We have to offer our patience and understanding as they navigate through their grieving journey. Grieving can be an unpredictable, gradual process. Some individuals may find solace and heal more rapidly, embracing the reality of loss with relative ease. In contrast, others may need additional time and support to navigate the complexities of their grief. We have to understand that their emotions can fluctuate, and they might have their good and bad days. And at these times, we must respect their individual needs and coping methods, allowing them to express grief in their way.
During difficult times, people often resort to using phrases like “Stay strong”, “It’s part of life”, or “Don’t cry”. Although well-intentioned, these statements can come across as trite. In such times, it is okay for us not to know what to say to the grieving individual or family, but it can be best to avoid any well-intentioned phrases like “Time heals all wounds” or “They’re in a better place”. Instead, offer genuine empathy and support without trying to minimise or fix their pain. Sometimes, simply saying, “I’m here for you” or “I’m so sorry for your loss” can provide comfort.
In a culturally rich society like ours, farewell rituals and poojas are common and come with many responsibilities. During grief, everyday tasks may become challenging for the grieving individual. We may often feel that the support we provide them ends after the funeral, but small acts of kindness often play a big role in life. So, it’s always an excellent choice to offer help such as preparing meals, running errands, helping with household chores or even just checking up on them and providing that space for them to talk can alleviate some of their burdens during this difficult time.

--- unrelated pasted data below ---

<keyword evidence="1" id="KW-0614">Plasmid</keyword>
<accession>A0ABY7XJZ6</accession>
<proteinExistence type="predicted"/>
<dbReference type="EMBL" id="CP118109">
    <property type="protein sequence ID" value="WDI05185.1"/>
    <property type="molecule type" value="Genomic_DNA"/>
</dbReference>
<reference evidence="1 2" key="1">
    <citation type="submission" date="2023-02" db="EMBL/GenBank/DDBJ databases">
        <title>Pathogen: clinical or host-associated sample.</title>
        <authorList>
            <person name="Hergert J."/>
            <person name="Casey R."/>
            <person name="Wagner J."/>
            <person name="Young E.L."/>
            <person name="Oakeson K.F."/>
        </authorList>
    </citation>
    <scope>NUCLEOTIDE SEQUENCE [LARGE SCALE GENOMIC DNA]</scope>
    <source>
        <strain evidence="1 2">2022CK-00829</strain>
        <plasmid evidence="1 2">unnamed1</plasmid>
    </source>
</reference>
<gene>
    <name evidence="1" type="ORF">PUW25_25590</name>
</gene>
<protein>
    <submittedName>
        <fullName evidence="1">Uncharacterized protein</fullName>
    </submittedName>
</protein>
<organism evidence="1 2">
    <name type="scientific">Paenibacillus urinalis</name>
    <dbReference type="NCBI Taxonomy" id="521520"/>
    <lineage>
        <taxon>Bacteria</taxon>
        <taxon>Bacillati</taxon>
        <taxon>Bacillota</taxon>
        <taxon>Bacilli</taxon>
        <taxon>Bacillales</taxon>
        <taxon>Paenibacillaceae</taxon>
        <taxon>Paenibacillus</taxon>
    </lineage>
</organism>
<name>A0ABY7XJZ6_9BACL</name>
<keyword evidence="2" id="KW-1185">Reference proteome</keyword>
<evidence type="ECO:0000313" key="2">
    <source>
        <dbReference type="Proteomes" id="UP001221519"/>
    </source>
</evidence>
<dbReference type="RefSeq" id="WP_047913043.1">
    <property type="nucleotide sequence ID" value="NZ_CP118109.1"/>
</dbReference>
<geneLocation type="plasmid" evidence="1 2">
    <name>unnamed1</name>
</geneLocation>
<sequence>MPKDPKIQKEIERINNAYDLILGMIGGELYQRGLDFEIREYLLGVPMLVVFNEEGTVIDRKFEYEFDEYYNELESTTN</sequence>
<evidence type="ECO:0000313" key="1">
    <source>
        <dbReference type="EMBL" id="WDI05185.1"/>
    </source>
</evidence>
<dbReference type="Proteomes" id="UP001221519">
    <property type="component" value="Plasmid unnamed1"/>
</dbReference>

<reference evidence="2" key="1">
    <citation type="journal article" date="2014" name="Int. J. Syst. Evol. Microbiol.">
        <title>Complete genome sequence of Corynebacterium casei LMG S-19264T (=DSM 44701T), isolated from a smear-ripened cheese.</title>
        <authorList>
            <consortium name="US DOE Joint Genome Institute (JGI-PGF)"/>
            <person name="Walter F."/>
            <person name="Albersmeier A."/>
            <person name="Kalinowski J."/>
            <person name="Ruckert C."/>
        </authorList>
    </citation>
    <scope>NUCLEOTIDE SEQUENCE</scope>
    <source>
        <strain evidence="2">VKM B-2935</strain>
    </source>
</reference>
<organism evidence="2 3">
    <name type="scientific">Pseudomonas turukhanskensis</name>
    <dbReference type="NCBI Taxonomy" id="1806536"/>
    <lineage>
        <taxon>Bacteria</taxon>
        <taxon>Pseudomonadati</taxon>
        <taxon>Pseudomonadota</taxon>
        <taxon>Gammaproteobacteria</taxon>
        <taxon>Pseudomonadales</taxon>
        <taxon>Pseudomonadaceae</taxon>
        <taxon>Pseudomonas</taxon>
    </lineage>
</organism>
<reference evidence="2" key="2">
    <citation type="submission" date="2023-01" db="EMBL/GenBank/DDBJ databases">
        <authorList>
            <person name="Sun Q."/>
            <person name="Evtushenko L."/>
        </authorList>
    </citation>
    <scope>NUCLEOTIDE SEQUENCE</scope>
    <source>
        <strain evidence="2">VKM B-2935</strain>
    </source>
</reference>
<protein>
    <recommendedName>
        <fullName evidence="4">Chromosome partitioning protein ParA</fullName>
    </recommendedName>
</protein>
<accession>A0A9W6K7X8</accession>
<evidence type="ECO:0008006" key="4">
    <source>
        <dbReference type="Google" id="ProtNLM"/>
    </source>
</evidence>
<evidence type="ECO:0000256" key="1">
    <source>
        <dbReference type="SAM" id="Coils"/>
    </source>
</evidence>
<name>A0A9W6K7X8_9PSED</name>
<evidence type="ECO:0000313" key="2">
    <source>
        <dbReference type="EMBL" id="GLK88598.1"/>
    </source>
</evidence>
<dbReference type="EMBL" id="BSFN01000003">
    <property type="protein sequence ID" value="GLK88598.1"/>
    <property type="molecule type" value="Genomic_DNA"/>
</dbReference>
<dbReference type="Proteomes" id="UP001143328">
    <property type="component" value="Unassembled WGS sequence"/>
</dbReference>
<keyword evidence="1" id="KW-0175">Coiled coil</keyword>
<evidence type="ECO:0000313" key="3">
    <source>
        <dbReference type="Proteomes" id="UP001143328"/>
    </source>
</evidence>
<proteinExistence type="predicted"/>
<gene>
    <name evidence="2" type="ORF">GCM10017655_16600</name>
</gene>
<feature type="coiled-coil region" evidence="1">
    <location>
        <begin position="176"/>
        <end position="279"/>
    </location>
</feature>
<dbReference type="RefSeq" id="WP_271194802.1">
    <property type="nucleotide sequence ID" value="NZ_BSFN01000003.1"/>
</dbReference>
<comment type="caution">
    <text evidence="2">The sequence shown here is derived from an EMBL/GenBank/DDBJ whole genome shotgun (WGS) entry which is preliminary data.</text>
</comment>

Often grieving individuals may neglect their self-care while focusing on their loss. And this is when we can be there to support and encourage them to take care of themselves physically, emotionally, and mentally. Just reminding them to drink water or eat, going on a walk together with them, or doing the things they love can do wonders.
Although we may have good intentions, we always have to be mindful of their triggers because we never know when and how certain situations, places, or events may trigger intense emotions in the grieving person. So, we have to be mindful of these triggers and offer support if we need to avoid or navigate through them.
Additionally, if signs of prolonged or complicated grief—such as persistent depression, extreme isolation, or difficulty carrying out daily activities—can be seen, we may also need to encourage the person to seek professional help.
Extending support to those experiencing grief is a compassionate and vital act. If we can be there for our loved ones during their hard times, then why not make that choice?
Moktan is a psychosocial counsellor who works at Happy Minds, a mental health and well-being platform.